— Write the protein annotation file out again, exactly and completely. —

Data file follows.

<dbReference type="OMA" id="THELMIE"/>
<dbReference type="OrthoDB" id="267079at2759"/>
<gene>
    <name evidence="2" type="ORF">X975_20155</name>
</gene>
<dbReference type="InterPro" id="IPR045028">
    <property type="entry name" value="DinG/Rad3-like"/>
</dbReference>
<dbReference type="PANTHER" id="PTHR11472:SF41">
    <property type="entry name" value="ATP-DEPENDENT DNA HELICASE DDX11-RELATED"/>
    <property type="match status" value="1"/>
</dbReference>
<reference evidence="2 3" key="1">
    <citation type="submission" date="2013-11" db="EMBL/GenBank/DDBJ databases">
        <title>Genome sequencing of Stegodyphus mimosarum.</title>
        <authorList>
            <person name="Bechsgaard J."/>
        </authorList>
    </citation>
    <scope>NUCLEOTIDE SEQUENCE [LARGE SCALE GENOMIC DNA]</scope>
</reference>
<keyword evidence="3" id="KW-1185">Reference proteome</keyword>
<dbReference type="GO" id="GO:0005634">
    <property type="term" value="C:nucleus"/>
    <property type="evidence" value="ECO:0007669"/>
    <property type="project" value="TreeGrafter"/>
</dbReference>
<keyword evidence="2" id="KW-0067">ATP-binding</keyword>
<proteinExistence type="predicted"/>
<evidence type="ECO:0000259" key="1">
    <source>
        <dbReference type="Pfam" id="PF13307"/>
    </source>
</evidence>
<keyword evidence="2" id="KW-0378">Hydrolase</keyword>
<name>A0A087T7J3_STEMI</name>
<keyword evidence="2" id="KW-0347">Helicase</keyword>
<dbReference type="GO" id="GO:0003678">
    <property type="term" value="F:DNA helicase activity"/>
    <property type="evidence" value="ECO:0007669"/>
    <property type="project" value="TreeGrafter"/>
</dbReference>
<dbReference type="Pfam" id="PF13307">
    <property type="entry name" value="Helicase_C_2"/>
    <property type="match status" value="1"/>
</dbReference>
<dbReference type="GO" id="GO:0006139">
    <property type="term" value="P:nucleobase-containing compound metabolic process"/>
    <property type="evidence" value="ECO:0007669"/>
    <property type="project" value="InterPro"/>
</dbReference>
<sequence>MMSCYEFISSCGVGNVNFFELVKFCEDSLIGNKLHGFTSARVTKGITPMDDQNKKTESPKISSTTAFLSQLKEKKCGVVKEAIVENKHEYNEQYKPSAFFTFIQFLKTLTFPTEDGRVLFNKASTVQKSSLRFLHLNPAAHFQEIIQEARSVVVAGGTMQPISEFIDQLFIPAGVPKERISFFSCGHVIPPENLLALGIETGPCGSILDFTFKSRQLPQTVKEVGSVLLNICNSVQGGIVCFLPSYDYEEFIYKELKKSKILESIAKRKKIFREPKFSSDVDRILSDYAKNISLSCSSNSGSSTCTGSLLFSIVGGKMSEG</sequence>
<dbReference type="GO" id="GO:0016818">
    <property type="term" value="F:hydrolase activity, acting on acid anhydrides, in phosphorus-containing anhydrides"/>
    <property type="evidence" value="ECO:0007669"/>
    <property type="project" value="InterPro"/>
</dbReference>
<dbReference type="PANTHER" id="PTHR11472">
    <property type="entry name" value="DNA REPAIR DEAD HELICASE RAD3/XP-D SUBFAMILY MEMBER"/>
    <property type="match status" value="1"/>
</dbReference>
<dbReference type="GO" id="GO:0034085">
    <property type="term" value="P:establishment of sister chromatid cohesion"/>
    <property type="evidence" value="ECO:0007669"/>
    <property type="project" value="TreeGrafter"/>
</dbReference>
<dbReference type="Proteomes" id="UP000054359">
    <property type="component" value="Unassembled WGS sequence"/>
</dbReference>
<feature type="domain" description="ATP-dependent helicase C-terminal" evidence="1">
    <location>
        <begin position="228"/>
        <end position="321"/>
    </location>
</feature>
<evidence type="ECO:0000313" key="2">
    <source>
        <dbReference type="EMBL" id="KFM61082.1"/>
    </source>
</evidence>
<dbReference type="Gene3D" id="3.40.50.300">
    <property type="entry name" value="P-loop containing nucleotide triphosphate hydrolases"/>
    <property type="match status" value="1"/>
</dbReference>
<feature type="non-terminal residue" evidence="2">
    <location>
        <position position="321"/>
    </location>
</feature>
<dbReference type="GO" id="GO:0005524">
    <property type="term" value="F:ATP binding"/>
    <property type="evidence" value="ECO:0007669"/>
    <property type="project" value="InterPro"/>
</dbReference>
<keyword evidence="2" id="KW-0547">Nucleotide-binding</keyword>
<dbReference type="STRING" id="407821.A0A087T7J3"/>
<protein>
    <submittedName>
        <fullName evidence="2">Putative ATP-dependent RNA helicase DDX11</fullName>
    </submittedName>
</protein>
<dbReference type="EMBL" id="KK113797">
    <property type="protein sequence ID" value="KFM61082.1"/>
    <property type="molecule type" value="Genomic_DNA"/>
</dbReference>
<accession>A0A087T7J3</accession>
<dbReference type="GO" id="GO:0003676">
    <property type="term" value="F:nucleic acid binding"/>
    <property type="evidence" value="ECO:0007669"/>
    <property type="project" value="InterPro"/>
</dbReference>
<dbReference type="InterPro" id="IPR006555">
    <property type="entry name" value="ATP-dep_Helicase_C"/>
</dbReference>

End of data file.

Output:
<dbReference type="OMA" id="THELMIE"/>
<dbReference type="OrthoDB" id="267079at2759"/>
<gene>
    <name evidence="2" type="ORF">X975_20155</name>
</gene>
<dbReference type="InterPro" id="IPR045028">
    <property type="entry name" value="DinG/Rad3-like"/>
</dbReference>
<dbReference type="PANTHER" id="PTHR11472:SF41">
    <property type="entry name" value="ATP-DEPENDENT DNA HELICASE DDX11-RELATED"/>
    <property type="match status" value="1"/>
</dbReference>
<reference evidence="2 3" key="1">
    <citation type="submission" date="2013-11" db="EMBL/GenBank/DDBJ databases">
        <title>Genome sequencing of Stegodyphus mimosarum.</title>
        <authorList>
            <person name="Bechsgaard J."/>
        </authorList>
    </citation>
    <scope>NUCLEOTIDE SEQUENCE [LARGE SCALE GENOMIC DNA]</scope>
</reference>
<keyword evidence="3" id="KW-1185">Reference proteome</keyword>
<dbReference type="GO" id="GO:0005634">
    <property type="term" value="C:nucleus"/>
    <property type="evidence" value="ECO:0007669"/>
    <property type="project" value="TreeGrafter"/>
</dbReference>
<keyword evidence="2" id="KW-0067">ATP-binding</keyword>
<proteinExistence type="predicted"/>
<evidence type="ECO:0000259" key="1">
    <source>
        <dbReference type="Pfam" id="PF13307"/>
    </source>
</evidence>
<keyword evidence="2" id="KW-0378">Hydrolase</keyword>
<name>A0A087T7J3_STEMI</name>
<keyword evidence="2" id="KW-0347">Helicase</keyword>
<dbReference type="GO" id="GO:0003678">
    <property type="term" value="F:DNA helicase activity"/>
    <property type="evidence" value="ECO:0007669"/>
    <property type="project" value="TreeGrafter"/>
</dbReference>
<dbReference type="Pfam" id="PF13307">
    <property type="entry name" value="Helicase_C_2"/>
    <property type="match status" value="1"/>
</dbReference>
<dbReference type="GO" id="GO:0006139">
    <property type="term" value="P:nucleobase-containing compound metabolic process"/>
    <property type="evidence" value="ECO:0007669"/>
    <property type="project" value="InterPro"/>
</dbReference>
<sequence>MMSCYEFISSCGVGNVNFFELVKFCEDSLIGNKLHGFTSARVTKGITPMDDQNKKTESPKISSTTAFLSQLKEKKCGVVKEAIVENKHEYNEQYKPSAFFTFIQFLKTLTFPTEDGRVLFNKASTVQKSSLRFLHLNPAAHFQEIIQEARSVVVAGGTMQPISEFIDQLFIPAGVPKERISFFSCGHVIPPENLLALGIETGPCGSILDFTFKSRQLPQTVKEVGSVLLNICNSVQGGIVCFLPSYDYEEFIYKELKKSKILESIAKRKKIFREPKFSSDVDRILSDYAKNISLSCSSNSGSSTCTGSLLFSIVGGKMSEG</sequence>
<dbReference type="GO" id="GO:0016818">
    <property type="term" value="F:hydrolase activity, acting on acid anhydrides, in phosphorus-containing anhydrides"/>
    <property type="evidence" value="ECO:0007669"/>
    <property type="project" value="InterPro"/>
</dbReference>
<dbReference type="PANTHER" id="PTHR11472">
    <property type="entry name" value="DNA REPAIR DEAD HELICASE RAD3/XP-D SUBFAMILY MEMBER"/>
    <property type="match status" value="1"/>
</dbReference>
<dbReference type="GO" id="GO:0034085">
    <property type="term" value="P:establishment of sister chromatid cohesion"/>
    <property type="evidence" value="ECO:0007669"/>
    <property type="project" value="TreeGrafter"/>
</dbReference>
<dbReference type="Proteomes" id="UP000054359">
    <property type="component" value="Unassembled WGS sequence"/>
</dbReference>
<feature type="domain" description="ATP-dependent helicase C-terminal" evidence="1">
    <location>
        <begin position="228"/>
        <end position="321"/>
    </location>
</feature>
<evidence type="ECO:0000313" key="2">
    <source>
        <dbReference type="EMBL" id="KFM61082.1"/>
    </source>
</evidence>
<dbReference type="Gene3D" id="3.40.50.300">
    <property type="entry name" value="P-loop containing nucleotide triphosphate hydrolases"/>
    <property type="match status" value="1"/>
</dbReference>
<feature type="non-terminal residue" evidence="2">
    <location>
        <position position="321"/>
    </location>
</feature>
<dbReference type="GO" id="GO:0005524">
    <property type="term" value="F:ATP binding"/>
    <property type="evidence" value="ECO:0007669"/>
    <property type="project" value="InterPro"/>
</dbReference>
<keyword evidence="2" id="KW-0547">Nucleotide-binding</keyword>
<dbReference type="STRING" id="407821.A0A087T7J3"/>
<protein>
    <submittedName>
        <fullName evidence="2">Putative ATP-dependent RNA helicase DDX11</fullName>
    </submittedName>
</protein>
<dbReference type="EMBL" id="KK113797">
    <property type="protein sequence ID" value="KFM61082.1"/>
    <property type="molecule type" value="Genomic_DNA"/>
</dbReference>
<accession>A0A087T7J3</accession>
<dbReference type="GO" id="GO:0003676">
    <property type="term" value="F:nucleic acid binding"/>
    <property type="evidence" value="ECO:0007669"/>
    <property type="project" value="InterPro"/>
</dbReference>
<dbReference type="InterPro" id="IPR006555">
    <property type="entry name" value="ATP-dep_Helicase_C"/>
</dbReference>